I understand that working under someone -- probation or anywhere else -- where there's a big personality clash is pleasant. I've been there and know it's awful. But the sad reality is that sometimes we all have to deal with jerks. If you are out of compliance with probation you will not be able to get transferred.

You might want to talk to your PO's supervisor to say that you think there's a personality clash and ask if you can get reassigned. That will, of course get back to your PO, and while he can't violate you for it, it may not make things better.

Just try to roll with the punches, as in my experience, those clients that can have an easier time than those who can't, don't, or won't.
Customer: replied 6 years ago.

what are you saying, going through this situation "i have NO rights?"


Expert:  Zoey_ JD replied 6 years ago.

I did not say that you didn't have rights. I have said that you are convicted and sentenced for a criminal offense. Probation, essentially, is a suspended jail sentence and you have contracted legally to comply with the restrictions it imposes. Therefore, your rights are more limited than someone who is not on probation.

You always have the right to take what bothers you before the sentencing judge and get a hearing to modify the terms of your probation.
Customer: replied 6 years ago.

clearly i am understanding that i can go forth to the sentencing judge. however, my question is PO's are justified and can talk and treat people in any manner they deem appropiate?

Expert:  Zoey_ JD replied 6 years ago.

I have said this more than once already. Your PO is certainly entitled to express his opinion even if it disagrees with yours, but if you feel it has gone beyond that and that you are being singled out inappropriately by your probation officer for unfair treatment and that he is not impartial enough to supervise you appropriately, you can report him to his supervisor so they can sanction him. In the same vein, you can file a complaint with your state Attorney General's Office and report him for harassment, which can lead to his conduct being investigated.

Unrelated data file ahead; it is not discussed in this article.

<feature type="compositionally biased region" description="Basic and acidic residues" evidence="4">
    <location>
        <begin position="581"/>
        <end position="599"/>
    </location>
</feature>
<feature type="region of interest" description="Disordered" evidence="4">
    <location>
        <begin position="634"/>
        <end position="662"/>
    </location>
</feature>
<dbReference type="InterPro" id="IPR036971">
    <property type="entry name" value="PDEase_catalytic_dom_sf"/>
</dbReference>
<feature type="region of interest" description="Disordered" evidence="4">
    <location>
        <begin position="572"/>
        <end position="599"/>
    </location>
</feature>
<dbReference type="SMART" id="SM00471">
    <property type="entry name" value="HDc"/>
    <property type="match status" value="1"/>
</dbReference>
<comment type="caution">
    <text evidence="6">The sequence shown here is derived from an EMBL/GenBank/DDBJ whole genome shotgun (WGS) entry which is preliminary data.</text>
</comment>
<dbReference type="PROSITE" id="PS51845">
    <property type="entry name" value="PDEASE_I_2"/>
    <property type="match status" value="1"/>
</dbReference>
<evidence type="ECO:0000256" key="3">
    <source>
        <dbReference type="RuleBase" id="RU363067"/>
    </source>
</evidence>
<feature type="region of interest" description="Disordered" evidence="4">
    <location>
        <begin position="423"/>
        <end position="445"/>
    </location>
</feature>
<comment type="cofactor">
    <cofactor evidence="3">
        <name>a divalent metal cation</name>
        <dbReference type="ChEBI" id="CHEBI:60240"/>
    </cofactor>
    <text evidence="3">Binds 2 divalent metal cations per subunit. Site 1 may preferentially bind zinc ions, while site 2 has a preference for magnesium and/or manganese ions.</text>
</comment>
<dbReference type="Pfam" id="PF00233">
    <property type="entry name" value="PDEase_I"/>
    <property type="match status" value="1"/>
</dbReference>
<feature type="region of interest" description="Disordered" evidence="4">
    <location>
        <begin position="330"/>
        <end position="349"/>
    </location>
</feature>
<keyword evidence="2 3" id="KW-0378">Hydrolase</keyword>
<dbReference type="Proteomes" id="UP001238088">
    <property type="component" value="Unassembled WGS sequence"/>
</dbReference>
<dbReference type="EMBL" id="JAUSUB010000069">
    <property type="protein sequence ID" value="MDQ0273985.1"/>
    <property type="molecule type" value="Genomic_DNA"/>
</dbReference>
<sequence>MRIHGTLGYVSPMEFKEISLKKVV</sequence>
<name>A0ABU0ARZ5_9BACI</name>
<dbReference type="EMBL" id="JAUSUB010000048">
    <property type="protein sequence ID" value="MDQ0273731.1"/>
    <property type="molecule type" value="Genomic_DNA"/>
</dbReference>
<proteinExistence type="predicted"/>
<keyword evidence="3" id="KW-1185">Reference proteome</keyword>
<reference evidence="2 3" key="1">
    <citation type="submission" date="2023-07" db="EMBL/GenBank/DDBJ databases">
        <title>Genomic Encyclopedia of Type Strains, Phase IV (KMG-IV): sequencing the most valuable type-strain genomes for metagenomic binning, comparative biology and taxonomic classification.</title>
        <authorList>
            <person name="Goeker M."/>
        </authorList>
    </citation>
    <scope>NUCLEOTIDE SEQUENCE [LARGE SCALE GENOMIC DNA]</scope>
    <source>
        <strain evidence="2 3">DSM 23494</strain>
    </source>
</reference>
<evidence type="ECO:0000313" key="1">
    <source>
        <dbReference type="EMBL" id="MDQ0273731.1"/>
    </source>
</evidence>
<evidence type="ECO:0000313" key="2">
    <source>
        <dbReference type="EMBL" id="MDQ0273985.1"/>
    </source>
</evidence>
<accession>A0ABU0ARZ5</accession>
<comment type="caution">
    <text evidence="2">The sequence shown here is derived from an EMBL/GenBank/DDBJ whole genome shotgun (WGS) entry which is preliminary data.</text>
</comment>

Additionally, you can contact your lawyer and see i f he, in turn, can contact someone within Probation's Legal office and convince them to change your probation officer. You can go before the judge and see if a judge will order the change as well.

Customer: replied 6 years ago.

please understand i am NOT disagreeing with his enforcement of the rules. However, i do have a problem with him yelling at me and hanging up the phone abruptly on me mid sentence! As well as calling me a sociopath. This is the behavior i am questioning and concerned with. Maybe i am not being singled out and this is his way of dealing with people. Whatever the case i think it is very unappropiate. That is what i am asking you about. The acceptable behavior of a PO. What are the limitations? I have no lawyer and could i be target because of this? Would it be in my best interest to get a lawyer if his behavior continues?

Although i have severed ALL contact with those still incarcerated and the ones who have been home. Other associates that i acquired in prison and who chose to keep in touch with me while i was stayed incarcerated upto 18 months NEVER had any problems like this. Could i be singled out due to my case?


Expert:  Zoey_ JD replied 6 years ago.

I understand you're not disagreeing with the rules. I simply don't know what to tell you that I haven't already said. Your probation officer sounds like a jerk with a short fuse. There are people on this earth like that. Is that illegal? No. Is that behavior that's recommended in the employee handbook? I have never seen it but I would strongly doubt it.

Do you have to put up with it? You shouldn't but the realities are that you may have to if he gets along with his supervisor better than he does with you. Complain about it if it bothers you that much and you'll see. If you get nowhere, then the answer is going to be yes because you are on probation. Is he just doing this because you don't have a lawyer? No. He probably he doesn't know whether you have a lawyer or not. Most lawyers have nothing whatsoever to do with a client's PO because the case is over once the client is sentenced and before he even starts probation. Will a lawyer do you some good here? Well, he could take the matter up with the judge or with someone higher up in probation and that may help.

Best I'm going to be able to do on this question.
Zoey_ JD and 3 other Criminal Law Specialists are ready to help you
Customer: replied 6 years ago.
thank you and i understand we are in fact on the same track. i am in agreement now knowing this can in fact become a snowflake into a snowstorm and God knows i want nor need any additional problems. i will suck it up and humble myself praying for him daily. I guess the theory goes with "do not allow other people's problems to become yours"
Expert:  Zoey_ JD replied 6 years ago.

We've always been on the same page. I apologize if I hadn't made it clear. I never meant to imply that he was right and you were wrong. Many parole and probation officers are very opinionated and difficult to deal with. I hear that time and time again from clients and customers. They wield a great deal of power, and having that kind of control over people's lives can go to your head.

You said it better than I did -- don't let his problems become yours.

Thanks for the accept, and I wish you the best with this.